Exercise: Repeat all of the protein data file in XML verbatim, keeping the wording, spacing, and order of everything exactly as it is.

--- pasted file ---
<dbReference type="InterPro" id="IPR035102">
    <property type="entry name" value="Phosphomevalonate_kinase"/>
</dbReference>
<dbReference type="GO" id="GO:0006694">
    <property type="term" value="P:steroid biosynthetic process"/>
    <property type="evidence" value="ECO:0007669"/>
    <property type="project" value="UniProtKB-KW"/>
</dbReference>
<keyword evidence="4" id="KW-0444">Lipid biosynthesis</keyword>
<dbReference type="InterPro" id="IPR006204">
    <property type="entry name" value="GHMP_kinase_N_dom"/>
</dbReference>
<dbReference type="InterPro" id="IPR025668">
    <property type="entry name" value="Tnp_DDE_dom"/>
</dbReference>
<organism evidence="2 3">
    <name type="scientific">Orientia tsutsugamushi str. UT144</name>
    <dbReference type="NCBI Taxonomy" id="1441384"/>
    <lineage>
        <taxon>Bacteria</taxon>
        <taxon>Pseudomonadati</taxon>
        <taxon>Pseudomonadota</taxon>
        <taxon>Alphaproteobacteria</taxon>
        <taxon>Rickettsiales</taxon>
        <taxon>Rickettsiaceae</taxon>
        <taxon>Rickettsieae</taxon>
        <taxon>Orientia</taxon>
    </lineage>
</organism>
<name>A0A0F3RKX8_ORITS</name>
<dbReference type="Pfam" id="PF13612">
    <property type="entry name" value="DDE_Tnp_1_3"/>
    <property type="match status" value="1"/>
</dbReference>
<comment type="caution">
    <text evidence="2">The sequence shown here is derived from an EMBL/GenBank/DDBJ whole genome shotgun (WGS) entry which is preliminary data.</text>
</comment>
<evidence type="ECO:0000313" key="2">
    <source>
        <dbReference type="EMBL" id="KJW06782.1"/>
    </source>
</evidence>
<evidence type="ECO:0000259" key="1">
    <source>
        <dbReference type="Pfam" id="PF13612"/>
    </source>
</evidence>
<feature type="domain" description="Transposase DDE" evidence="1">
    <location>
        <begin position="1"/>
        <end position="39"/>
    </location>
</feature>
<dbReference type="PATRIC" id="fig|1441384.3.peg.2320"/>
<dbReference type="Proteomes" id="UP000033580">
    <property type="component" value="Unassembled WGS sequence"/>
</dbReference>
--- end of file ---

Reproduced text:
<dbReference type="InterPro" id="IPR035102">
    <property type="entry name" value="Phosphomevalonate_kinase"/>
</dbReference>
<dbReference type="GO" id="GO:0006694">
    <property type="term" value="P:steroid biosynthetic process"/>
    <property type="evidence" value="ECO:0007669"/>
    <property type="project" value="UniProtKB-KW"/>
</dbReference>
<keyword evidence="4" id="KW-0444">Lipid biosynthesis</keyword>
<dbReference type="InterPro" id="IPR006204">
    <property type="entry name" value="GHMP_kinase_N_dom"/>
</dbReference>
<dbReference type="InterPro" id="IPR025668">
    <property type="entry name" value="Tnp_DDE_dom"/>
</dbReference>
<organism evidence="2 3">
    <name type="scientific">Orientia tsutsugamushi str. UT144</name>
    <dbReference type="NCBI Taxonomy" id="1441384"/>
    <lineage>
        <taxon>Bacteria</taxon>
        <taxon>Pseudomonadati</taxon>
        <taxon>Pseudomonadota</taxon>
        <taxon>Alphaproteobacteria</taxon>
        <taxon>Rickettsiales</taxon>
        <taxon>Rickettsiaceae</taxon>
        <taxon>Rickettsieae</taxon>
        <taxon>Orientia</taxon>
    </lineage>
</organism>
<name>A0A0F3RKX8_ORITS</name>
<dbReference type="Pfam" id="PF13612">
    <property type="entry name" value="DDE_Tnp_1_3"/>
    <property type="match status" value="1"/>
</dbReference>
<comment type="caution">
    <text evidence="2">The sequence shown here is derived from an EMBL/GenBank/DDBJ whole genome shotgun (WGS) entry which is preliminary data.</text>
</comment>
<evidence type="ECO:0000313" key="2">
    <source>
        <dbReference type="EMBL" id="KJW06782.1"/>
    </source>
</evidence>
<evidence type="ECO:0000259" key="1">
    <source>
        <dbReference type="Pfam" id="PF13612"/>
    </source>
</evidence>
<feature type="domain" description="Transposase DDE" evidence="1">
    <location>
        <begin position="1"/>
        <end position="39"/>
    </location>
</feature>
<dbReference type="PATRIC" id="fig|1441384.3.peg.2320"/>
<dbReference type="Proteomes" id="UP000033580">
    <property type="component" value="Unassembled WGS sequence"/>
</dbReference>